Yep, that is me blethering away there in the background. (Even the Mycroft Christie bits.) That’s my special ‘oh no, I’m talking to myself, let’s try to get this over and done with as quickly as possible’ voice.
MY INVISIBLE BOYFRIEND has now been read by lots of people who aren’t my Mum, including the lovely ABA, who’ve picked it for the Kids’ Indie Next List Summer 2010. (I’m rubbing shoulders with Diana Wynne Jones, David Almond, Mark Haddon, David Levithan… mind officially blown, tyvm.)
And here’s what some other people (who also aren’t my Mum, unless she’s been very busy) thought:
‘quirky, hilarious, and entertaining… Heidi is an unforgettable protagonist that will not fail to make readers laugh with her LOL-worthy shenanigans and escapades’ – The Undercover Book Lover
‘a strong first-person narrative voice that reminds me a little of Georgia in Louise Rennison’s series (Angus, Thongs, and Full-frontal Snogging, etc.)… very funny’ – Book Aunt
‘one darlin’ book that I simply couldn’t get enough of’ – Lauren’s Crammed Bookshelf
‘very, very funny… Every single secondary character (Dai, Ludo, Teddy and Fili especially) comes to life on the page, and I want to be friends with all of them’ – Wondrous Reads (on GIRL MEETS CAKE, the UK/World edition)
‘I just really fell for Heidi and her friends… cute and entertaining, and if you like Brit humor the way I do, like fun romantic comedy-type stories, or like books with a funky and diverse cast of characters, you’ll really get a kick out of it’ – Forever Young
Just in case you were, you know, wondering if it was your cup of tea… 🙂 I think what’s really stuck out in all the reviews so far is how very British people have found it. I’m still wondering exactly what that means. Blog on the subject will ensue, once I’ve pondered some more…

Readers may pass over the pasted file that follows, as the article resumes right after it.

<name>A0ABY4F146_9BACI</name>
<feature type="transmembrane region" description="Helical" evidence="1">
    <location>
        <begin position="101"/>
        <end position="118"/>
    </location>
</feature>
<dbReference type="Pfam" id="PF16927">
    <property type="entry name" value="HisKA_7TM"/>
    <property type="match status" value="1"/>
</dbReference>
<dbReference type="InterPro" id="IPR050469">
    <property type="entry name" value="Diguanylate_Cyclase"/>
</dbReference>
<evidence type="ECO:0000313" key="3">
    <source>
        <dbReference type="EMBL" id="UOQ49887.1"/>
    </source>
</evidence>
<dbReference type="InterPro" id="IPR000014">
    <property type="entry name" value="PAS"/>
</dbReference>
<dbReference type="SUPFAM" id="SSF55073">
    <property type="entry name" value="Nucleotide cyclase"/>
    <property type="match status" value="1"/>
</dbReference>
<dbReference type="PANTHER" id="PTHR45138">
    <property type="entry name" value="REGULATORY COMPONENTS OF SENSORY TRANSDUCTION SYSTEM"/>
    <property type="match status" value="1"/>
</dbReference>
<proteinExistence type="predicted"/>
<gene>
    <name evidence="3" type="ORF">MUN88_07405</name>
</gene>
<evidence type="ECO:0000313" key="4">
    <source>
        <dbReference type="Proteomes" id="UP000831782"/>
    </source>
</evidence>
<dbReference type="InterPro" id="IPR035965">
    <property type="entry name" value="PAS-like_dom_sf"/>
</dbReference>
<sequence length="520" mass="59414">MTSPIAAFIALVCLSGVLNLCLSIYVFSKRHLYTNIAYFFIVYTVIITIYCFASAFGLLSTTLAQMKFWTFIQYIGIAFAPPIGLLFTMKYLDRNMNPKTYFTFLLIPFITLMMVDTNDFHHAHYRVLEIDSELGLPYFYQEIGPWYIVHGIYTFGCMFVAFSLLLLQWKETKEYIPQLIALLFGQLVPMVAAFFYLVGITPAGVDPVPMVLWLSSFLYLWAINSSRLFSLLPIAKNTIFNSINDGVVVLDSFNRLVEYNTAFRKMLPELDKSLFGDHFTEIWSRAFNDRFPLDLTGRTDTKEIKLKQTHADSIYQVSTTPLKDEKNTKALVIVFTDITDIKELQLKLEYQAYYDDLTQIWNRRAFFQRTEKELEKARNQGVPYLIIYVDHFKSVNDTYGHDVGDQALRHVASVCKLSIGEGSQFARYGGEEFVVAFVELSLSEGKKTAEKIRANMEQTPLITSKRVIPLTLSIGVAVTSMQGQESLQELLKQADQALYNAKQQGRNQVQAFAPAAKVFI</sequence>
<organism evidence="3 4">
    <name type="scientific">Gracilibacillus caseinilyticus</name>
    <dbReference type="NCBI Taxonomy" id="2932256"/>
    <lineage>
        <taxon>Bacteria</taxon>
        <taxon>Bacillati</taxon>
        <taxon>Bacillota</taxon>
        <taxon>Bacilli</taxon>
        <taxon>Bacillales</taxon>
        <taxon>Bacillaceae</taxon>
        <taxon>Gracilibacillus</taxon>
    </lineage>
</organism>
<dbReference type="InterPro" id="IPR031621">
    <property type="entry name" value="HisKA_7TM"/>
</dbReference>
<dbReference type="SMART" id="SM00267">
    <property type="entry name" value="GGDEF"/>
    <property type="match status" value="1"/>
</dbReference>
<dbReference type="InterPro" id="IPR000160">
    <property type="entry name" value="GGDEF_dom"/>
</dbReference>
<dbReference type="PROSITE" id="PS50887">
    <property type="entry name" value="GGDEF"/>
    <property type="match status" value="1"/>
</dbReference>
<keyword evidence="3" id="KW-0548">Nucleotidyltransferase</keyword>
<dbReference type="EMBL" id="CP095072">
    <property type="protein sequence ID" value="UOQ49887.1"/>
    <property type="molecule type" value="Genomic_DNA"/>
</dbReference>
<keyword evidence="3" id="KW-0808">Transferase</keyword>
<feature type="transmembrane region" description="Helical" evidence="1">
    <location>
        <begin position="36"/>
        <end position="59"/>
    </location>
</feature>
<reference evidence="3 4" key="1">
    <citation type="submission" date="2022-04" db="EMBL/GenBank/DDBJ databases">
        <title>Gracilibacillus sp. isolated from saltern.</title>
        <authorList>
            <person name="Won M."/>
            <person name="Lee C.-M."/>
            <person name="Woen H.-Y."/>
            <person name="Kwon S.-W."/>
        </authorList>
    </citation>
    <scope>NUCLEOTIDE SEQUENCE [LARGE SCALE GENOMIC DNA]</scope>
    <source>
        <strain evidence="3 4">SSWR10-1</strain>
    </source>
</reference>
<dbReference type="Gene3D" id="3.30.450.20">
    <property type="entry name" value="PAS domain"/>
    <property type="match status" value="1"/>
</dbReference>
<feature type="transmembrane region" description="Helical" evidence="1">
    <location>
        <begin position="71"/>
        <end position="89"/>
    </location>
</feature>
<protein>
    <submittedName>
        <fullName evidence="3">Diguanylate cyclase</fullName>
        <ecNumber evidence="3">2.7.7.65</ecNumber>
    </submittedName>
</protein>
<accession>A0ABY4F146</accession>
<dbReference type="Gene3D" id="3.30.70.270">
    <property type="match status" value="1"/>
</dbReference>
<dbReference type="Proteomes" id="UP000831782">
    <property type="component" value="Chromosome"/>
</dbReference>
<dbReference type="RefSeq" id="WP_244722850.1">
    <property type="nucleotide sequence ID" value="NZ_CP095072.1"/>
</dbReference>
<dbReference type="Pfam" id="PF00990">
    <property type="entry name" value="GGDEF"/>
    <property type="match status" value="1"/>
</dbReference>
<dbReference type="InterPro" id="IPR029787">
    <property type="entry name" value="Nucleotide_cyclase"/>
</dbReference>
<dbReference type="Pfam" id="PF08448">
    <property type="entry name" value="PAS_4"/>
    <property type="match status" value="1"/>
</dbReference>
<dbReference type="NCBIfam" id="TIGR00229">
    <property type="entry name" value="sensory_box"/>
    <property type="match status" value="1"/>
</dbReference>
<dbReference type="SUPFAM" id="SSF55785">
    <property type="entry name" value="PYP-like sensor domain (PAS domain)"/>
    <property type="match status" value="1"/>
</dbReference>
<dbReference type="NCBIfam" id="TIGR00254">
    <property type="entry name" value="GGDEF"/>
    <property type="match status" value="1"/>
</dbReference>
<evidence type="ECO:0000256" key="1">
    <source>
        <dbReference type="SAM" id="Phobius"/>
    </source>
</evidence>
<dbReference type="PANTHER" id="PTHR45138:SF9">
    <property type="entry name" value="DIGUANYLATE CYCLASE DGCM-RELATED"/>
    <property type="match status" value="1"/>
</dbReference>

I’m reading a book about faeries – and loving it to pieces (despite being a cynical git who tends to find straight fantasy and ‘magick’ a bit of a stretch) because it’s just that good. It’s R.J. Anderson’s Knife (published in the US as Faery Rebels: Spell Hunter), which so far is reminding me of The Borrowers: an enticing doll’s house world of tiny furniture and monstrous humans (who might turn out to be allies, after all), and a tough bored girl who wants to see the big wide world. The prose is glorious too. Zippy clever stuff for 9+ girls.
Still puttering away at the opening chapters of Exciting New Secret Book Thingy, juggling a few scenes around to get the best fit. It’s like a jigsaw with a piece missing at the moment (sorry, peanut-butter-in-bra story I borrowed from Girl Scout camp, not sure you’re quite good enough) – but I’m itching to get to the next bit. Plus coffee with agent, shop-talky dinner with an old mate who’s now commissioning teen lit for a living (small small world), and oceans of tea with awesome writer-buddy Sarah Mussi. That all counts as work, right?
Going out for dinner and ending up dancing to random 60s girl groups in an awesomely manky student nightclub; discovering that the Marylebone Oxfam Bookshop is where Scholastic mock-ups go to die (I found a Philip Pullman with a Big Woo cover, and an Ally Kennen which was Girl Meets Cake on the inside: utterly surreal); eating a lot of peas. Mmm, peas.